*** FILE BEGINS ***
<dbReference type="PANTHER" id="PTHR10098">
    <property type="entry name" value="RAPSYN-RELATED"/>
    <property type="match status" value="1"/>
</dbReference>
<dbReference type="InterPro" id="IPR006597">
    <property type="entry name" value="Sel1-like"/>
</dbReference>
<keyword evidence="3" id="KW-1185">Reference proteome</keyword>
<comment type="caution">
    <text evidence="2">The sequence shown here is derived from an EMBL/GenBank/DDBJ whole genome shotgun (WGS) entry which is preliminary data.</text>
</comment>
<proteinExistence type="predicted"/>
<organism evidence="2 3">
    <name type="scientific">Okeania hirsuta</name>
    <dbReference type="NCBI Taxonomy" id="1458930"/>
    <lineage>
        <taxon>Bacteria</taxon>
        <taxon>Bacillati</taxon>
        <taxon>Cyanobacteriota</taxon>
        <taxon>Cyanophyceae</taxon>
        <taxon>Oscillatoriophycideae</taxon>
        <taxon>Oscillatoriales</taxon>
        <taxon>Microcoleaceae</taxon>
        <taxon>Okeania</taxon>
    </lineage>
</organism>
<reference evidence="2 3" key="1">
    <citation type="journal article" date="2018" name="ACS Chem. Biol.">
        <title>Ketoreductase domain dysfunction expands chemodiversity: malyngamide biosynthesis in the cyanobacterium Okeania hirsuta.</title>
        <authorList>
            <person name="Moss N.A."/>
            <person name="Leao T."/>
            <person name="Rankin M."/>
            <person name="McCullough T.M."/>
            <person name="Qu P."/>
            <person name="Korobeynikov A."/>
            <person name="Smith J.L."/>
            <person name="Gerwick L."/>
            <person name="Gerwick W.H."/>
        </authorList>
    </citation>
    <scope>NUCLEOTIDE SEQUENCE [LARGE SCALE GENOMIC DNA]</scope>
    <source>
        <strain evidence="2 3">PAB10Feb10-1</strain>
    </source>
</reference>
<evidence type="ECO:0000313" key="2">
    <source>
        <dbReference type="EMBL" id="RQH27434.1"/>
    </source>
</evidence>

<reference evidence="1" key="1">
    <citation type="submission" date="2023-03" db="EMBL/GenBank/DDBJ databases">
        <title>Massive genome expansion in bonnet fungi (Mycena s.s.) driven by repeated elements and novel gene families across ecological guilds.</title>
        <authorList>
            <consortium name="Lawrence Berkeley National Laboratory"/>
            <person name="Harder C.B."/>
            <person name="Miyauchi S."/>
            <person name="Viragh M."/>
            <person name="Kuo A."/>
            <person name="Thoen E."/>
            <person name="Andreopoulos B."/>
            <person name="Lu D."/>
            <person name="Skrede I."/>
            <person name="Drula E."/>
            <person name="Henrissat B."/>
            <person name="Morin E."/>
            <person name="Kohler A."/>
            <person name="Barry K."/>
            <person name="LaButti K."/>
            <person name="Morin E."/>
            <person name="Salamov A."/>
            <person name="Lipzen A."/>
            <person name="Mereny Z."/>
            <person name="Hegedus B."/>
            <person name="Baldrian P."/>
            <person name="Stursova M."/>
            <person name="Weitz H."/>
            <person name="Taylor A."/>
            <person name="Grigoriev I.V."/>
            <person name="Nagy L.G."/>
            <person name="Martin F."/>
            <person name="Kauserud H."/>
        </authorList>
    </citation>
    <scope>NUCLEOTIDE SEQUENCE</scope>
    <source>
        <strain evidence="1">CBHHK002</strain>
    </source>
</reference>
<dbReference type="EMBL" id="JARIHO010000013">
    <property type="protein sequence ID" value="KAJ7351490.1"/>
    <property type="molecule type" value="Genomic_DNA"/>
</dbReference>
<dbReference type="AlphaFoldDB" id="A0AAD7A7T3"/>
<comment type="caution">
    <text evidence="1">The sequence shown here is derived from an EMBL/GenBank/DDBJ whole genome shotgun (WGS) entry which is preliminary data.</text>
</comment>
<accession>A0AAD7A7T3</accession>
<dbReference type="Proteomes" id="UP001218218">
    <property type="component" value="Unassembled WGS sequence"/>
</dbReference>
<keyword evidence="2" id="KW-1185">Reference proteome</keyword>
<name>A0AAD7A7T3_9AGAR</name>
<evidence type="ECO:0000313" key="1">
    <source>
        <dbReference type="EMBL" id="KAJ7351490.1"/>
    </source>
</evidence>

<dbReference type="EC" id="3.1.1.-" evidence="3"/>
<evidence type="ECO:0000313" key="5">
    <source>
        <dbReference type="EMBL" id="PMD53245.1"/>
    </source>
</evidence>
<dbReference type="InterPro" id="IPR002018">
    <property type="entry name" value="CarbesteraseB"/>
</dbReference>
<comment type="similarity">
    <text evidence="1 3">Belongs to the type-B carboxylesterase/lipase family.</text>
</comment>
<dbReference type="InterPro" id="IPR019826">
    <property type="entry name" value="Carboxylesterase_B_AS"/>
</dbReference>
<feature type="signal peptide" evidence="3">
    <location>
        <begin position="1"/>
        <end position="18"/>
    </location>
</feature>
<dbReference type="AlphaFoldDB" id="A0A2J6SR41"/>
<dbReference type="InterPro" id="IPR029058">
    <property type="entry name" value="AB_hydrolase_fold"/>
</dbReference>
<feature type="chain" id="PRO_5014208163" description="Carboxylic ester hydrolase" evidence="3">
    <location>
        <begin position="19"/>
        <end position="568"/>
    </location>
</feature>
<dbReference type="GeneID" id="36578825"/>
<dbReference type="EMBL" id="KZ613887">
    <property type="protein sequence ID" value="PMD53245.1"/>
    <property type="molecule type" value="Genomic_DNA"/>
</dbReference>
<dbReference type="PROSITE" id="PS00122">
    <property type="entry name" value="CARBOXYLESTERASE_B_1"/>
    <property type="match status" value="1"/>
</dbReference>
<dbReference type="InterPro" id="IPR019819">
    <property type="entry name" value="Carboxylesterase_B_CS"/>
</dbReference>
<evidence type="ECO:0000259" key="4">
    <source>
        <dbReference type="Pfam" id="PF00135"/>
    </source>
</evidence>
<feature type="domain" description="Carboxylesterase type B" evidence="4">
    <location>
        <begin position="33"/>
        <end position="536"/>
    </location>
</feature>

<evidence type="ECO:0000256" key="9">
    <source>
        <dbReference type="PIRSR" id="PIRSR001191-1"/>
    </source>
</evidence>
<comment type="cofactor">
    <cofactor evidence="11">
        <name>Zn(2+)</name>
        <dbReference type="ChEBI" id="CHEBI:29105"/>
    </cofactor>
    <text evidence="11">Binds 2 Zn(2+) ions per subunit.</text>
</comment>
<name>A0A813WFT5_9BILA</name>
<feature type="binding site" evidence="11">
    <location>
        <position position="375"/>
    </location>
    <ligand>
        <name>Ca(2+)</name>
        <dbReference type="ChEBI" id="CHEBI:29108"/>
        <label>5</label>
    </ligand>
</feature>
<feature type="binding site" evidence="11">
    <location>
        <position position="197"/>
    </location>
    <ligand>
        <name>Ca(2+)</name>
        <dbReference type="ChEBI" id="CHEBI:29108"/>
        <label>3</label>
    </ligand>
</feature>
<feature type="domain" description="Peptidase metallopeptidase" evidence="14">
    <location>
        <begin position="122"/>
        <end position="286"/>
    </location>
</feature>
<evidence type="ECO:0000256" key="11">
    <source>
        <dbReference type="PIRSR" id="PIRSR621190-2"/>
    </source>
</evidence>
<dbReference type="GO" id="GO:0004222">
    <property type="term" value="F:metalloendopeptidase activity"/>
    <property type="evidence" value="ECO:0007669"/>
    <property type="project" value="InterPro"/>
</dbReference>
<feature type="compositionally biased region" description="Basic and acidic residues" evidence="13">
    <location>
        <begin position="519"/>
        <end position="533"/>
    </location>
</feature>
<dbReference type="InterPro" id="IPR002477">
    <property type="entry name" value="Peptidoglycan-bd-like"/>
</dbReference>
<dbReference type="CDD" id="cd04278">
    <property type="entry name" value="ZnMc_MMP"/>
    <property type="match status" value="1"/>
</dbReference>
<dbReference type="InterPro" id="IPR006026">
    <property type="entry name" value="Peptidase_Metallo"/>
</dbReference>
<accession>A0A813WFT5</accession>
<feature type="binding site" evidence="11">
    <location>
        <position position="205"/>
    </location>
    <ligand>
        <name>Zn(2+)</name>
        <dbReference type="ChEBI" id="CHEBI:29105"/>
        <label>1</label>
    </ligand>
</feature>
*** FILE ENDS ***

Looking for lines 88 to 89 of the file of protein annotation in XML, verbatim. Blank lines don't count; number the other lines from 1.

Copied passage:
        <strain evidence="1">CBHHK002</strain>
    </source>